In Sweden today Heraldry is used primarily by Royalty but is also extensively used by corporations and government offices. In order to become legally registered and protected under Swedish law, an official coat of arms must first be registered with the Swedish Patent and Registration Office (PRV), and is subject to approval by the National Herald (Statsheraldiker) and the bureaucratic Heraldic Board of the National Archives of Sweden. Heraldic arms of common citizens (burgher arms), however, are less strictly controlled. These are recognized by inclusion in the annually published Scandinavian Roll of Arms. Swedish heraldry has a number of characteristics that distinguish the Swedish style from heraldry in other European countries.
Common features of Swedish heraldry are similar to those of other Nordic countries and Germany, placing it in the German-Nordic heraldic tradition, distinguished from Gallo-British heraldry and other heraldic traditions by several key elements of heraldic style. One of these is the use of multiple helmets and crests, which cannot be displayed separately from the main shield. These helmets and crests are considered to be as important as the shield, each denoting a fief over which the bearer holds a right. In Scandinavia (as distinct from the German custom), when an even number of helmets is displayed, they are usually turned, with their crests, to face outward; when an odd number, the center helmet is turned affronté and the rest turned outward (whereas in Germany the helmets are turned inward to face the center of the escutcheon). Additionally, the crests are often repetitive of charges used on the main shield, and marks of cadency typically occur in the crest, rather than on the shield as in Gallo-British heraldry. Also, the use of heraldic furs on the shield, while common in Gallo-British heraldry, is rare in German-Nordic heraldry. Furs in Scandinavia are generally limited to ermine and vair, which sometimes appear in mantling, supporters, or the trimmings of crowns, but rarely on the shield.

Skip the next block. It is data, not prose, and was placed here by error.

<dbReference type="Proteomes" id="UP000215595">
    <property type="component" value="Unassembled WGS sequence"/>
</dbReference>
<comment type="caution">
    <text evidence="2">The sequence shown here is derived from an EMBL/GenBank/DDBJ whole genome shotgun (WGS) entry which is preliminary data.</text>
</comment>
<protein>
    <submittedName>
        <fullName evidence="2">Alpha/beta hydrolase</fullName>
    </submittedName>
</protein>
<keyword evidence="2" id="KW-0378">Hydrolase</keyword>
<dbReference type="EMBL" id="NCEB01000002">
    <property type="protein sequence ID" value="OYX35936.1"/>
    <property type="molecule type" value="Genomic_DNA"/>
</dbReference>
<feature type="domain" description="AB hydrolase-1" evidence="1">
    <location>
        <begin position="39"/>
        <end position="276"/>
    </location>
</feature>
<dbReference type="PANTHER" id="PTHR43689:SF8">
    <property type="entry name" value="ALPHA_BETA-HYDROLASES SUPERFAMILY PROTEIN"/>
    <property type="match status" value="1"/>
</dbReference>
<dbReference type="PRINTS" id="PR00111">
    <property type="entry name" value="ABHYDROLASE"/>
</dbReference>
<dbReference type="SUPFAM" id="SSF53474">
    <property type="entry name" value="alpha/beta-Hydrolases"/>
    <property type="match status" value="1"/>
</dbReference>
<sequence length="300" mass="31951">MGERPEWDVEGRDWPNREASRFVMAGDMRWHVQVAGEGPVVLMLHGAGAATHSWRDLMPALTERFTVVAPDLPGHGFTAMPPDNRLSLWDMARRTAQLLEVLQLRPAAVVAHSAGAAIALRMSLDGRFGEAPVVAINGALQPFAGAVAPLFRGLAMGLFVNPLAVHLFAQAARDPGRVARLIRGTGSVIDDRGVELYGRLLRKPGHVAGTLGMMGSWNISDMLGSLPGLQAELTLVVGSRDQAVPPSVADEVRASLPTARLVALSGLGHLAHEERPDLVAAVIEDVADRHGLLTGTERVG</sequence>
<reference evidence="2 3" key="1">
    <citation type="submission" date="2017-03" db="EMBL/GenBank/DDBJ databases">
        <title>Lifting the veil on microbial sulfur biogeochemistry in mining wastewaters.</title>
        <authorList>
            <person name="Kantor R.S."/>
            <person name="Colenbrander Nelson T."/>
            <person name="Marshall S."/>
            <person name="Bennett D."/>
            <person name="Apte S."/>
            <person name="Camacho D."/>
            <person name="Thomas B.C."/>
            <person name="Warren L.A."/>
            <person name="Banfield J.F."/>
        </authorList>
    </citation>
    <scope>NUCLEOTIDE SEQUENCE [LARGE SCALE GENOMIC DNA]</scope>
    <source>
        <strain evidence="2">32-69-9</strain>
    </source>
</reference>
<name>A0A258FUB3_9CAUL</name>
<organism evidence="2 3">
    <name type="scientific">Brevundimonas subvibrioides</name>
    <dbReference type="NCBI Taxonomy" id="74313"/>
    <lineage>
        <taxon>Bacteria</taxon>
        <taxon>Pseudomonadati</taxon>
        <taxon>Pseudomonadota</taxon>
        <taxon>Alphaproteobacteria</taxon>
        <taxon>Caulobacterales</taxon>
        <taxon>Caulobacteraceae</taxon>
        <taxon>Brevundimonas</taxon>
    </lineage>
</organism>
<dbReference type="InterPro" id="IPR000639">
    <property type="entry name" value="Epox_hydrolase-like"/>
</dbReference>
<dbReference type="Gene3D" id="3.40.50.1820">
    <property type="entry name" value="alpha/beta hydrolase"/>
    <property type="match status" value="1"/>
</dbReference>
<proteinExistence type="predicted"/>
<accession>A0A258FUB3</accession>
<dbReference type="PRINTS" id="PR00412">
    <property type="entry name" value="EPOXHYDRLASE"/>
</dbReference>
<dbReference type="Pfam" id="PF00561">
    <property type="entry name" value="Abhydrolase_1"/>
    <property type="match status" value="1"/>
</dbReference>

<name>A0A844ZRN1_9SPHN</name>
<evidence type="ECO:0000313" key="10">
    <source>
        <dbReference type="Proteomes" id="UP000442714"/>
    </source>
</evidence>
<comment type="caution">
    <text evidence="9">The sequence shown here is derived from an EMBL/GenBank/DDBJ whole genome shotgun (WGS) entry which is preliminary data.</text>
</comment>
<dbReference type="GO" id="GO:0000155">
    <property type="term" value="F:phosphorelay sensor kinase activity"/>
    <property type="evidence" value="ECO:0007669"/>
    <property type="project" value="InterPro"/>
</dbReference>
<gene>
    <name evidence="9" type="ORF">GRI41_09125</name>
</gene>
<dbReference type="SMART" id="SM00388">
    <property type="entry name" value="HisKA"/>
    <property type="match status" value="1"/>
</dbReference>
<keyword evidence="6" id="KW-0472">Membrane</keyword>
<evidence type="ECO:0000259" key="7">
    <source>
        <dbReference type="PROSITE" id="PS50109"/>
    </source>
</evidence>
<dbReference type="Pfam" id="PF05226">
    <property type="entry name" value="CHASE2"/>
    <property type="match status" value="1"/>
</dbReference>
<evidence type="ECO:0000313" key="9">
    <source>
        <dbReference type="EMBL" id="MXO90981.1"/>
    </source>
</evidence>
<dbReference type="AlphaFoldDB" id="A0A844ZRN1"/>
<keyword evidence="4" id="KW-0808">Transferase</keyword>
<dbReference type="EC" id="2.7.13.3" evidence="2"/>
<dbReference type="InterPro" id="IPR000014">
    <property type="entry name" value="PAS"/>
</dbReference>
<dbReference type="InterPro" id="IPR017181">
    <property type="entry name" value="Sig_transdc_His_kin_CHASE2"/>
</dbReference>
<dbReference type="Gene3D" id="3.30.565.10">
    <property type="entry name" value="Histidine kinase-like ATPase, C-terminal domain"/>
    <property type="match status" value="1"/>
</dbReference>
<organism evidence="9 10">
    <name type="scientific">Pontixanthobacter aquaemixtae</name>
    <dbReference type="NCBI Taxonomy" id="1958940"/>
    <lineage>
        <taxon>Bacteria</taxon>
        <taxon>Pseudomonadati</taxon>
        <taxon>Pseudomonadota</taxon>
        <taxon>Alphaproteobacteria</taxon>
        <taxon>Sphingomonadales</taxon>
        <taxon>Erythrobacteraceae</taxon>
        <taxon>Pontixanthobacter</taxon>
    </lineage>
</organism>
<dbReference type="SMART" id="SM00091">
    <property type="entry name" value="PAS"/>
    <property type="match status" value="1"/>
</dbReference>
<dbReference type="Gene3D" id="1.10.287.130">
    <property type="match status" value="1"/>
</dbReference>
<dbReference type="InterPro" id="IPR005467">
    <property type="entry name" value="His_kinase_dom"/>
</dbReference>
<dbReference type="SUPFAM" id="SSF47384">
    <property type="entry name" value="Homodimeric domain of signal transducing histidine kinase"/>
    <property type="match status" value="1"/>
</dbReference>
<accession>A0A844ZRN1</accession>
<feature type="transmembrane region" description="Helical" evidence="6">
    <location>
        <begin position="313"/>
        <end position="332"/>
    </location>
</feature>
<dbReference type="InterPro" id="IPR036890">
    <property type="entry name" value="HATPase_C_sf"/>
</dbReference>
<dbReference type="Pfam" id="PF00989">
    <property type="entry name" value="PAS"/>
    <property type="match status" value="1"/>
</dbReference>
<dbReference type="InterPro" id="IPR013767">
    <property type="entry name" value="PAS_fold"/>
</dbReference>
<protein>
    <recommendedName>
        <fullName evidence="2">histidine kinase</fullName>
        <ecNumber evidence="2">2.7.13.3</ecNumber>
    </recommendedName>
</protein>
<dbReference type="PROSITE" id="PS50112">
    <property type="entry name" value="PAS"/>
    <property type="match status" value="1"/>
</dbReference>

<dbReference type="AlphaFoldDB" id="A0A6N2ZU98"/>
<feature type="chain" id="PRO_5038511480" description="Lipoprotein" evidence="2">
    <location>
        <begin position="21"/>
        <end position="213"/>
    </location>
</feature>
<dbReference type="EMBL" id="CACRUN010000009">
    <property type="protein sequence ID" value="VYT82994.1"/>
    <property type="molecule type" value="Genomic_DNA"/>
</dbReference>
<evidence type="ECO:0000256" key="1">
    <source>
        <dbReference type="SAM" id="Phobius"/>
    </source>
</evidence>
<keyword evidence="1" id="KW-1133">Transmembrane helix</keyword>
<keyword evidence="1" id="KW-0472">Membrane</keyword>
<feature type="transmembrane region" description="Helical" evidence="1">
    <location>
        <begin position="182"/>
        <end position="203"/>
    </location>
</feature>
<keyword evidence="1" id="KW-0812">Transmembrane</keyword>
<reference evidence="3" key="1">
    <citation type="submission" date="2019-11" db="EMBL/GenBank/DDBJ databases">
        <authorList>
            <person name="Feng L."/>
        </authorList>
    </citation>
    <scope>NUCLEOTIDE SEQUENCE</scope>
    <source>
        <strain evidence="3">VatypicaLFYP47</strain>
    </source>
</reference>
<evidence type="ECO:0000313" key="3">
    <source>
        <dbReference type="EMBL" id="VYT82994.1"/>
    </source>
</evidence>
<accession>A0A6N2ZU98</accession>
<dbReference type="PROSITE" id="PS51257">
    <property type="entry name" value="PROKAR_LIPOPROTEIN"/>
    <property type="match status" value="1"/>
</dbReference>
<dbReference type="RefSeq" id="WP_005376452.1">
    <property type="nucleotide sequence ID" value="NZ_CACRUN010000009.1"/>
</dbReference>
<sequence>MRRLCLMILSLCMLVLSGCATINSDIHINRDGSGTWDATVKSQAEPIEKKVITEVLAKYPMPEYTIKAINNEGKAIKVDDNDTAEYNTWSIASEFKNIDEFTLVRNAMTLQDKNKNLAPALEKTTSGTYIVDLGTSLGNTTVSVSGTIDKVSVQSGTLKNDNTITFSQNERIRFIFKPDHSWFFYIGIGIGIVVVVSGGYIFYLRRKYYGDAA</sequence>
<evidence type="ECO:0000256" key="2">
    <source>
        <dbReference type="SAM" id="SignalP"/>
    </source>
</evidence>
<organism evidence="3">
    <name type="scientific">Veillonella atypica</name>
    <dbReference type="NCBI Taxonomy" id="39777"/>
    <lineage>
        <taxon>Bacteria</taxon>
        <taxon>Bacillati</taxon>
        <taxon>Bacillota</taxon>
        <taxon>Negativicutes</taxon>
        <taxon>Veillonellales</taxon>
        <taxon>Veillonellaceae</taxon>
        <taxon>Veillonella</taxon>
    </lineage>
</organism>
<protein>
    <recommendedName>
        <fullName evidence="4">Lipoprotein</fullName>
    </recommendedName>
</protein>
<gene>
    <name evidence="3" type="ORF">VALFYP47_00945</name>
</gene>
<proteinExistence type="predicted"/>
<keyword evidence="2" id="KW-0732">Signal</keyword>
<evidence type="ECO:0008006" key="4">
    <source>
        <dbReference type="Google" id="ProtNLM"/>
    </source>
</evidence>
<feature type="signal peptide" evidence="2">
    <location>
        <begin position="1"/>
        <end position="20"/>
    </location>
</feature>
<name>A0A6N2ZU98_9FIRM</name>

Consistent with German-Nordic heraldry, the most common charges in Swedish heraldry include lions and eagles. Additional animals that frequently appear in Swedish heraldry include griffins and (especially in the northern provinces) reindeer. Stars are common and are usually depicted with six points and straight sides, in contrast to the Gallo-British tradition, which typically depicts stars as either a five-pointed straight-sided star (mullet) or as a six-pointed wavy-sided star (estoile). In Swedish, these stars are usually described as "six-pointed stars" (sexuddig stjärna). In terms of blazoning, Swedish heraldry is described in plain terms using common Swedish language, rather than using specialized language such as Blazon. Canting arms ( displaying a pun on the name upon the shield) occur frequently.